No matter who you are, a well-seasoned real estate tycoon or a first home buyer; some purchasing dangers will apply across the board.
There are even state to state variations to be aware in regards to how the purchasing process works, which could catch an interstate purchaser off guard. Take for example New South Wales, who take offers and negotiate before a contract is signed. Here in Queensland an offer is usually made on the contract itself, making it immediately binding once fully signed by both parties.
Ideally as a buyer you should be treating every new purchase as a first-time experience, conducting research into small or large changes that could have occurred within the industry. Legislation is a prime example of an ever-changing aspect that effects how we purchase properties, making the employment of a good conveyancer of utmost importance.
Also be aware that unless you’re buying unconditionally, your contract should be subject to a property inspection, and that this is not standard in all contracts, across all states. In some states they will have to be added at the time of purchase.
If you’re looking into purchasing into a strata situation then be sure to go over the costs, insurance and fund balances with a fine tooth comb, focusing particularly on any pending legal matters that could result in liability against the property owners.
It’s a good idea to be present at any on-site inspections as well. Lived in properties are usually far from perfect and the written reports that you will read nearly always sound worse than what would be given verbally in person. This is due to liability that dictates a lot of standard disclaimers that are mandatory in written reports.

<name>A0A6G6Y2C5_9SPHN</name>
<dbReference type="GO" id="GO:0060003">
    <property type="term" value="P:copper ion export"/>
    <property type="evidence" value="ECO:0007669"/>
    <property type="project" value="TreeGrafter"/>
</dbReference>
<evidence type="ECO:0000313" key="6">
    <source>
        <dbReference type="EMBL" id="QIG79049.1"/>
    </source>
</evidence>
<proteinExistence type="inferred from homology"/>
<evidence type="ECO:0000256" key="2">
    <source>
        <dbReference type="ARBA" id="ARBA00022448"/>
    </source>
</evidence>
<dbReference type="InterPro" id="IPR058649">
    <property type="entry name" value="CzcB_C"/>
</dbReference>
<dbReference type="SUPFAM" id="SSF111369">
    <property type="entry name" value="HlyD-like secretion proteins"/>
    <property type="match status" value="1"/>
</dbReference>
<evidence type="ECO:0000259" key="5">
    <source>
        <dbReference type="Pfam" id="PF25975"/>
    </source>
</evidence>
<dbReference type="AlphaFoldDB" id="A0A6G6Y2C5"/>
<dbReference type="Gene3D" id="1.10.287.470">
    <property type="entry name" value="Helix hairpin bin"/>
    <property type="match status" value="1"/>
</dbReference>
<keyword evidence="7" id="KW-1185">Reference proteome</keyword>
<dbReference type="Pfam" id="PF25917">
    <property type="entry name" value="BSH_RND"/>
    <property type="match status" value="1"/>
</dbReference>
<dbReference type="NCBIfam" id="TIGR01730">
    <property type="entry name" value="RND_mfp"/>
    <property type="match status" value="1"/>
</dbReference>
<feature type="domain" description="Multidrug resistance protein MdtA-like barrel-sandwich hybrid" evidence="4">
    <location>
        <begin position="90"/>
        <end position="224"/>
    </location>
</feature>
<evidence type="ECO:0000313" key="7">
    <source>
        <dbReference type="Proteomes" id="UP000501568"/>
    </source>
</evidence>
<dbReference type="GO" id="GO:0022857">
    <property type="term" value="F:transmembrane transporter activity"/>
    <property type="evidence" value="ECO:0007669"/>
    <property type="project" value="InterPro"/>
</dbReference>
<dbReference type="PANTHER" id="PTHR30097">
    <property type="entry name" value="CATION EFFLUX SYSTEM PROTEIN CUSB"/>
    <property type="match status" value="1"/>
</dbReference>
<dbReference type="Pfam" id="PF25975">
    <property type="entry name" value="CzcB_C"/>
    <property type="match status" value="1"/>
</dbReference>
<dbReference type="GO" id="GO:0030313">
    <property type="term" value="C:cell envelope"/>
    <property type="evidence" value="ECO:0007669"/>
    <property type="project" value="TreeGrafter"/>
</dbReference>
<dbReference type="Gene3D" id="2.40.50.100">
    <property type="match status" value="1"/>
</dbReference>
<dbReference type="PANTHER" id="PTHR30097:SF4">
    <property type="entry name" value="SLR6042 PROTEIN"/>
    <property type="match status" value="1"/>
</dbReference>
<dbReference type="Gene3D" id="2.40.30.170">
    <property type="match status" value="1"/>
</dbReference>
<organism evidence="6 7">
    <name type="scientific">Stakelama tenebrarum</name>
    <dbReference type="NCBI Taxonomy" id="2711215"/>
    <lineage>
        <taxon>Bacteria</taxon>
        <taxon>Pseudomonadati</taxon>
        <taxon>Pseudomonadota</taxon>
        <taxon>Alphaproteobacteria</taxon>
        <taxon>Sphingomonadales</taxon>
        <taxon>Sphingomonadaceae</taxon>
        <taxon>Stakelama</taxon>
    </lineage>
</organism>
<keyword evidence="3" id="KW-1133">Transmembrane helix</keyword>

The detection of termites on a property might seem like a deal breaker, but it doesn’t have to be. They can be killed off most of the time and affordable repairs can be done to the property, putting in a barrier treatment can turn the situation around you can even ask the seller to assist financially.
But be cautious about using your inspection time to negotiate. It can be a good tactic to quote repair costs and make a case for a price reduction but it can send Vendors running to another buyer and terminating your contract.
A buyer’s or a seller’s market is what will dictate the outcome of subsequent negotiations, and as the buyer in a negotiation you’ll need to be prepared to walk away, but used properly, indifference can be a powerful tool!
Some experienced buyers will choose to purchase without the reassurance of financial approval but for most, the safest option will be to have your contract subject to finance.
And finally, when borrowing for any property purchases follow the sound practice of adding a 2-3% buffer, regardless of how the rates are looking at the time. Then re-calculate repayments at that higher rate to make sure any rises in rates won’t affect your affordability.